Feroze Varun Gandhi, Lok Sabha MP from Sultanpur, is currently in the news for his book “A Rural Manifesto” which has sparked a debate on rural distress in the country.
Gandhi toured the country for two-and-a-half years to collect information and interact with marginal and small farmers to discover why they had got into indebtedness and were unable to enjoy the fruits of development. His book, he prefaces, is a “tribute to India’s marginal farmer whose daily toil is as much an act of defiance as an article of faith”.
He writes, “I have travelled far and wide, across a multitude of towns, villages and habitations, and everywhere I have heard stories of sorrow, and yet been witness to the generosity and resilience that rural Indians possess.”
A member of the Nehru-Gandhi family, Varun, born on 13 March 1980, is a BSc (Hons) in Political Science from the London School of Economics and Political Science. He represents Sultanpur in the Lok Sabha.
In this e-mail interview to DEEPAK RAZDAN, he answers questions on rural distress, and the policy rejig he thinks can bring relief to farmers. Excerpts:
Q: How will you sum up your findings during your travels in the country to write the book?
A: To sum up the findings of my travels would be in one way to summarise the book itself, which remains a manifestation of my experiences and interactions with people across the Indian rural hinterland.
One of the key findings of the book, which seeks to explore the socio-economic feasibility of an Indian village, is that small and marginal farming remains largely unrewarding ~ rising input prices, unsustainable water usage, inadequate energy access and failure to take any advantage of economies of scale makes farming a difficult proposition each day as landholdings continue to diminish.
To compound matters, quality healthcare and education continue to be out of bounds for most citizens, especially among the rural poor. With farm incomes proving insufficient, we need to improve non-farm incomes for a village to sustain. Besides, we need policy interventions to re-tailor and revive Indian agriculture.
Q: Farmers were on the streets in Maharashtra and Delhi recently. Do you think current policies forced this?
A: We need to realise that most issues confronting our farmers have persisted for decades, if not centuries. Rather than looking to blame the Government, past or present, we need to evaluate issues causing rural distress and rethink our policies from an analytical perspective.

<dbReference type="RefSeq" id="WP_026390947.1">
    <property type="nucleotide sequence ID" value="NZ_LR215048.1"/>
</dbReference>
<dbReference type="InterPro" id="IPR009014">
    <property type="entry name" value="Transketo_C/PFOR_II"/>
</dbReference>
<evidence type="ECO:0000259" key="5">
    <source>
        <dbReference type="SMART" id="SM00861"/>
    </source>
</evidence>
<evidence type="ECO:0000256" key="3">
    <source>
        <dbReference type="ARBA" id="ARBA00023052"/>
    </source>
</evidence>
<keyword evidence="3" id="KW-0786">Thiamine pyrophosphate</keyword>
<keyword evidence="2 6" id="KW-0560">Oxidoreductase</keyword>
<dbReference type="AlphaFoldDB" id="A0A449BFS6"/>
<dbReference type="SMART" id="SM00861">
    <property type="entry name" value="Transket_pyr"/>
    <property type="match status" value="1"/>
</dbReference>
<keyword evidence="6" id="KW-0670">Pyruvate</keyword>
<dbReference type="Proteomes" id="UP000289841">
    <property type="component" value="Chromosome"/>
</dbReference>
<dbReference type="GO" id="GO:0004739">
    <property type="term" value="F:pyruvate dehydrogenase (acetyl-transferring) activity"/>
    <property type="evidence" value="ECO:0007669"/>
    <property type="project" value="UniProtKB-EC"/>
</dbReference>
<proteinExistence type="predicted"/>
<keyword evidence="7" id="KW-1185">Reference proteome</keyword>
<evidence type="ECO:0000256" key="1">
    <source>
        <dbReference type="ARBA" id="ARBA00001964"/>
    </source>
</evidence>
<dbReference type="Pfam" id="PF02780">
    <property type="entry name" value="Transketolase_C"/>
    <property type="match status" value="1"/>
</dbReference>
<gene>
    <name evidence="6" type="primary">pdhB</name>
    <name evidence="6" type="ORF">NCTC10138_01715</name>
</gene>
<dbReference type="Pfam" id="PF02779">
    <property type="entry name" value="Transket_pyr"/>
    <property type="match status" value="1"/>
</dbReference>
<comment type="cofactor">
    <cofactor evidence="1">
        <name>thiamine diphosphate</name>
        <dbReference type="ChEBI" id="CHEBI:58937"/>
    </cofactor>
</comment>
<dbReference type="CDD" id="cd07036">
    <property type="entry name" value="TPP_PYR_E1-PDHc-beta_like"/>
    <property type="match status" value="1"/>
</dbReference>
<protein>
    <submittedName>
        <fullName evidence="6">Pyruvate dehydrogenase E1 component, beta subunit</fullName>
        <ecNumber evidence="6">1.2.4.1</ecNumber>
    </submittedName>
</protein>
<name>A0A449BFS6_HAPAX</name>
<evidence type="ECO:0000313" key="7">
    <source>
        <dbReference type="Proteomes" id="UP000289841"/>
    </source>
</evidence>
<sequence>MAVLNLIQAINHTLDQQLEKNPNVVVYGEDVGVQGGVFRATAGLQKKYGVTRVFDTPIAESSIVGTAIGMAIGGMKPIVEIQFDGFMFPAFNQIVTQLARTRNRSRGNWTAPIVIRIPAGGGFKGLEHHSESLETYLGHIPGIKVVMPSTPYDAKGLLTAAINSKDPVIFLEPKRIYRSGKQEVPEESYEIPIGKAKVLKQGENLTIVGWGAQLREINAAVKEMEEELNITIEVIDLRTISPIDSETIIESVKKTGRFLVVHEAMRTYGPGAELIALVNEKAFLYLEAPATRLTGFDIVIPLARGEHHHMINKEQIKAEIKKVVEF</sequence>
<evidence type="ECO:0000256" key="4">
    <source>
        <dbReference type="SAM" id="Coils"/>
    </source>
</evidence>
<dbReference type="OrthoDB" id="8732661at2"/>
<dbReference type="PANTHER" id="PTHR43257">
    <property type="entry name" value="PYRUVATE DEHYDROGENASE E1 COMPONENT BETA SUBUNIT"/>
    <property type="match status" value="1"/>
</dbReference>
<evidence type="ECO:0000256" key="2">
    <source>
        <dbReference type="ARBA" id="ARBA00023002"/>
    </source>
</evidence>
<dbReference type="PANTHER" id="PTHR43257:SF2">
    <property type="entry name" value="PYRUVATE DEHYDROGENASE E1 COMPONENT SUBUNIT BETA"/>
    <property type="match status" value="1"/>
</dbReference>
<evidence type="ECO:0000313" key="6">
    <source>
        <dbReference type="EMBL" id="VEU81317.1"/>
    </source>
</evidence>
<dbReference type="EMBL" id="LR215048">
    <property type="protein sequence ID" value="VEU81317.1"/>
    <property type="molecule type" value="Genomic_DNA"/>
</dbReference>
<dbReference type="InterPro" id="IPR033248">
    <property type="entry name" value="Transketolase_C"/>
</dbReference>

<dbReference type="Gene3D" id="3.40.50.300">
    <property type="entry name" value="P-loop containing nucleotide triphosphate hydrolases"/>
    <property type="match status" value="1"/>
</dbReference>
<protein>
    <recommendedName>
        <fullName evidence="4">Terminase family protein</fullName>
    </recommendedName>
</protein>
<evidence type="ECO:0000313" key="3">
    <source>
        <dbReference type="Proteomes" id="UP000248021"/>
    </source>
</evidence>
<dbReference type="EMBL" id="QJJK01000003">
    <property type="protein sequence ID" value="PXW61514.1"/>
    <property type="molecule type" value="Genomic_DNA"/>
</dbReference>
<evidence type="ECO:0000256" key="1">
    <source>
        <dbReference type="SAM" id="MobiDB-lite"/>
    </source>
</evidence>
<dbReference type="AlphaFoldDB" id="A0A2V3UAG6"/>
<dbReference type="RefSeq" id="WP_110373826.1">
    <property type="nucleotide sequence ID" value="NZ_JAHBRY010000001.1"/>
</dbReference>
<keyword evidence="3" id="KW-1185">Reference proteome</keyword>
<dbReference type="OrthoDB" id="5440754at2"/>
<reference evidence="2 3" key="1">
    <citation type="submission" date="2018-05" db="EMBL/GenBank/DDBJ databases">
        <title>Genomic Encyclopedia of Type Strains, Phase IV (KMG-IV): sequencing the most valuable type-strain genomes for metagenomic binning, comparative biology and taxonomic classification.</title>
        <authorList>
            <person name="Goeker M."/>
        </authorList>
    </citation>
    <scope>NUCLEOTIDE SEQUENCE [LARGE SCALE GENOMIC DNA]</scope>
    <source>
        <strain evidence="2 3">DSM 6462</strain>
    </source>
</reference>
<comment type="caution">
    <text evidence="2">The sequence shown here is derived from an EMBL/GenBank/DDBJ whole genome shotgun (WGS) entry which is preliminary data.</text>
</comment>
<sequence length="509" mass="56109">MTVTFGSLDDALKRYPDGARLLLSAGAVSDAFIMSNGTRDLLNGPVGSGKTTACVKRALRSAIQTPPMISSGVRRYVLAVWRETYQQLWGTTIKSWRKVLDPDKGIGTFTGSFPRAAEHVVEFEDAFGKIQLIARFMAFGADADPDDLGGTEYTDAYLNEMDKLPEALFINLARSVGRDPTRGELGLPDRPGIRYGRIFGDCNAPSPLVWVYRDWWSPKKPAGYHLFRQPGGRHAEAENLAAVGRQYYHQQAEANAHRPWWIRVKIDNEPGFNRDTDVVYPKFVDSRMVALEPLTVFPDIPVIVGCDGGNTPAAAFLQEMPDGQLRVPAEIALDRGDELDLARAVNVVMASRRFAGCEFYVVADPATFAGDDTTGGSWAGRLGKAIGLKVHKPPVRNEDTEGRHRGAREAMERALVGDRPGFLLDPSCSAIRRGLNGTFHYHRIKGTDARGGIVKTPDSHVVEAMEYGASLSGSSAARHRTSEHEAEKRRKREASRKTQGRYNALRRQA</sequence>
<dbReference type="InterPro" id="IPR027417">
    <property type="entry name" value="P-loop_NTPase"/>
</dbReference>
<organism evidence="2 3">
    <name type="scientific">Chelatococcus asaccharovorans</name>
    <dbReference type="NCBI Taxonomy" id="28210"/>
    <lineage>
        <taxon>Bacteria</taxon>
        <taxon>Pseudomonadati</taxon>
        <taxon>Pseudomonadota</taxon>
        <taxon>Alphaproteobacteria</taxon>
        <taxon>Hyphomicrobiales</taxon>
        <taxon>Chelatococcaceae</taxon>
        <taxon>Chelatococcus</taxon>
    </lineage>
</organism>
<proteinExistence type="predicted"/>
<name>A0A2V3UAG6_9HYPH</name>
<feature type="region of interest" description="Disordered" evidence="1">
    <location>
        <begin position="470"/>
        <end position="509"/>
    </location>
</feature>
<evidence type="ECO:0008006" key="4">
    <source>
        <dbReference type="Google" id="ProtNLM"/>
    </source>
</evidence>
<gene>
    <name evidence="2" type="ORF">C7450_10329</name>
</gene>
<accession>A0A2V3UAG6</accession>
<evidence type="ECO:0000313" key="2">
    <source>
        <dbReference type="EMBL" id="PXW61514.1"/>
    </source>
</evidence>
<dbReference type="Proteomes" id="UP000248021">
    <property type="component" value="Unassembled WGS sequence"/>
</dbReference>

The main demands made by our farmers ~ implementing recommendations of Swaminathan Committee by increasing MSP and debt waiver remain rooted in rural distress.
The rural distress we witness today is a result of a cornucopia of various factors ~ be it increasing cost of cultivation, sustainable access to clean water and energy, inadequate marketing reforms and limited avenues for non-farm income at a village level. Among them, it would be extremely difficult to pick one issue as the single most important factor.
Q: Earlier, indebtedness passed on to next generations, today farmers are committing suicide everywhere. Why?
A: With the average land holding size decreasing and average input prices rising, the cost of cultivation has increased and with it, margins associated with farming have reduced. A farmer now typically earns Rs 2,400 per month per hectare of paddy and about Rs 2,600 per month per hectare of wheat, while farm labourers earn less than Rs 5,000 per month.
Nearly 31.4 per cent of all rural households remain indebted, with average debt of Rs 1.03 lakh. When we consider poorer rural households, their debt levels even exceed the amount of assets owned. The situation is getting increasingly desperate with most farmers wishing that their sons do not take up farming.
Effectively, about 30.5 million peasants quit farming between 2004-05 and 2010-11, seeking employment in the secondary and tertiary sectors. The size of this agricultural workforce is expected to shrink to about 200 million by 2020.
Meanwhile, the average growth in minimum support prices of kharif crops has been about four per cent, compared to the 13 to 15 per cent growth seen between 2010 and 2013. The consequence is farmers committing suicide.
Q: You are suggesting an alternative approach to rural development. What do you think the rural policy rejig should aim at?